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24 Declassified: Vanishing Point
By Marc Cerasini
HarperCollins Publishers, Inc.Copyright © 2007 Marc Cerasini
All right reserved.
The following takes place between the hours of
12 P.M. and 1 P.M. Pacific Daylight Time
12:00:04 P.M. PDT
The Cha-Cha Lounge, Las Vegas
The holding room was located three levels below the gaming floor, in the casino's deepest subbasement. Yet even here the clatter of coin and the jangle of five hundred clicking, ringing slot machines penetrated the insulated brick walls and seeped through the cheap soundproof ceiling panels—an incessant carnival buzz that rose and fell like a demented organ grinder's squeeze box.
Jack Bauer closed his ears to the noise and barely registered his dismal surroundings; gray, unpainted walls, avocado-green phone without a press pad or dial, a steel fire gate that led to a concrete corridor, and a windowless steel door that led to the tiny holding cell behind the one-way mirror.
Jack approached the glass. He studied the man on the other side, absorbing every detail of the stranger's clothing, physical characteristics, and mannerisms.
Though the man wore a bland, relaxed expression, he'd been alone in that locked room for fifteen minutes and he was still perched on the edge of a Cha-Cha Lounge-orange fiberglass chair, as if he were going to bolt themoment the door opened. Occasionally he'd gingerly touch his face, and Jack noticed a fresh bruise under his left eye.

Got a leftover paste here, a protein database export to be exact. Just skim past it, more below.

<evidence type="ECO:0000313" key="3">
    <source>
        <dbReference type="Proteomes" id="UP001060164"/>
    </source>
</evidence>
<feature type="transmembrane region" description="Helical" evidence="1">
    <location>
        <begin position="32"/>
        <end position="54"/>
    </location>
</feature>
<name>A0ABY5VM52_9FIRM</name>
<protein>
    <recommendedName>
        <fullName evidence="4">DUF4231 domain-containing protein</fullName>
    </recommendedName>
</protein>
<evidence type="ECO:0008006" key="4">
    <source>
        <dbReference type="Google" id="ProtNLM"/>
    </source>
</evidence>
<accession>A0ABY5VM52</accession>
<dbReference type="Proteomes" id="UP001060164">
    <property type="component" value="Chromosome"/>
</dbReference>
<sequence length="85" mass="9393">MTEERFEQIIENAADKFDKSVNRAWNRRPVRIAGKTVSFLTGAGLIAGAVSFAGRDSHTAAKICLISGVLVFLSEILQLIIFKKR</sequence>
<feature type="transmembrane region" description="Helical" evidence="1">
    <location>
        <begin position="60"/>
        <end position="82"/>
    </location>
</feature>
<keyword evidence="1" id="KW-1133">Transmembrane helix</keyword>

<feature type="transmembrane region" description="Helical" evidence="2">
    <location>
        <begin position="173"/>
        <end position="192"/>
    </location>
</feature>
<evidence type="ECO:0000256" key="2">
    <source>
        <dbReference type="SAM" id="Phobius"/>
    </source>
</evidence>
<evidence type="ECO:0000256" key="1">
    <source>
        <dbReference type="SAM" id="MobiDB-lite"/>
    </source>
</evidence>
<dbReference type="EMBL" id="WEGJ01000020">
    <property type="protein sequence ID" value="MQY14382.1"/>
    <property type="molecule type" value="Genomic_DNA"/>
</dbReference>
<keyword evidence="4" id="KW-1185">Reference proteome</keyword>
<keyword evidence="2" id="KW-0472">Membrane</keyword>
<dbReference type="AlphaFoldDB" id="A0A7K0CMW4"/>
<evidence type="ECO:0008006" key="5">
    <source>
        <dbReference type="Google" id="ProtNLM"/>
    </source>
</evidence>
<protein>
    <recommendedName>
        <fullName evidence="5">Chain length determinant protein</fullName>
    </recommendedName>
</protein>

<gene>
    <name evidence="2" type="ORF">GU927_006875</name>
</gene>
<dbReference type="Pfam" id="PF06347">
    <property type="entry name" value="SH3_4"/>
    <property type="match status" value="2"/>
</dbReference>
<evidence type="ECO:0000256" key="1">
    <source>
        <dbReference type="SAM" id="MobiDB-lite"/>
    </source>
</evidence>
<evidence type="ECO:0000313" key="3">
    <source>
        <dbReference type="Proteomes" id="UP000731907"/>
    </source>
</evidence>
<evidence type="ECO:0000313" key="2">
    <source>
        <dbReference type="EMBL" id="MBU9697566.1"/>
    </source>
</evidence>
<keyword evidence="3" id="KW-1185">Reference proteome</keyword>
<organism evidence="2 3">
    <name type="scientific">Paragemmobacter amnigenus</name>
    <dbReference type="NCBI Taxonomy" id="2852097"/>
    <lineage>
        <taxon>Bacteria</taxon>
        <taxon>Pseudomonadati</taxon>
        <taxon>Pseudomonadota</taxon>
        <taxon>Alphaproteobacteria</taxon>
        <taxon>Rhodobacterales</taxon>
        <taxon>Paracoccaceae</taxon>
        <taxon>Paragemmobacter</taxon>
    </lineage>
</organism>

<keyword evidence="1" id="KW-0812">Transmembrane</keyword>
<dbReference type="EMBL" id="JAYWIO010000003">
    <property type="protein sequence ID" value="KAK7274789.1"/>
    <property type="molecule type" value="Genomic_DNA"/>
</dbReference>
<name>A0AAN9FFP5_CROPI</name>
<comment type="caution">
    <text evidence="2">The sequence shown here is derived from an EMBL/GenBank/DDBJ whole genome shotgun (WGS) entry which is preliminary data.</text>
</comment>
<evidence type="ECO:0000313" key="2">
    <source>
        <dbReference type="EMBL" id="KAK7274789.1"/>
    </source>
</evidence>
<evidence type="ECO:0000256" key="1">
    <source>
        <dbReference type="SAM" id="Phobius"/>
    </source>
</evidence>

Jack pegged the man's age as well into his fourth decade, though he tried to appear younger. His sandy brown hair—disheveled from the rough treatment he'd received at the hands of "casino security"—was white-gray under a clumsy dye job. His addict-thin body was clad head-to-toe in denim, the faded blue jacket torn at the sleeve, buttons missing from his shirt. A crumpled cowboy hat lay on the concrete floor next to the man's scuffed leather boots.
"What's his name, Driscoll?" Jack asked the casino's pit boss. "Where'd he come from?"
Don Driscoll had the strength of a bull and the face of a bull dog, but the manner of a fastidious cat. With meaty hands, he adjusted the lapels of his bright orange sports jacket.
"Midnight Cowboy calls himself Chester Thompkins. Says he's a truck driver. He's got a North Carolina commercial license to prove it. Of course, that don't mean squat—'specially not with that South Jersey lilt tucked in the back of his throat."
Driscoll was born and raised in Atlantic City, so he would know.
"Did he have anything else on him?" Jack asked. "Drugs? A weapon?"
Driscoll shook his dark head, his perfectly pomaded hair didn't move. "Just the gimmick, Jaycee."
The pit boss used Jack's alias because that was the only name he knew. Driscoll also believed J. C. "Jaycee" Jager was using this low-rent, off-the-beaten track casino as a front to launder mob money and pull a little loan sharking scam on the side.
"Where's the device?" Jack asked.
"Morris is examining it now."
"What about his wallet?"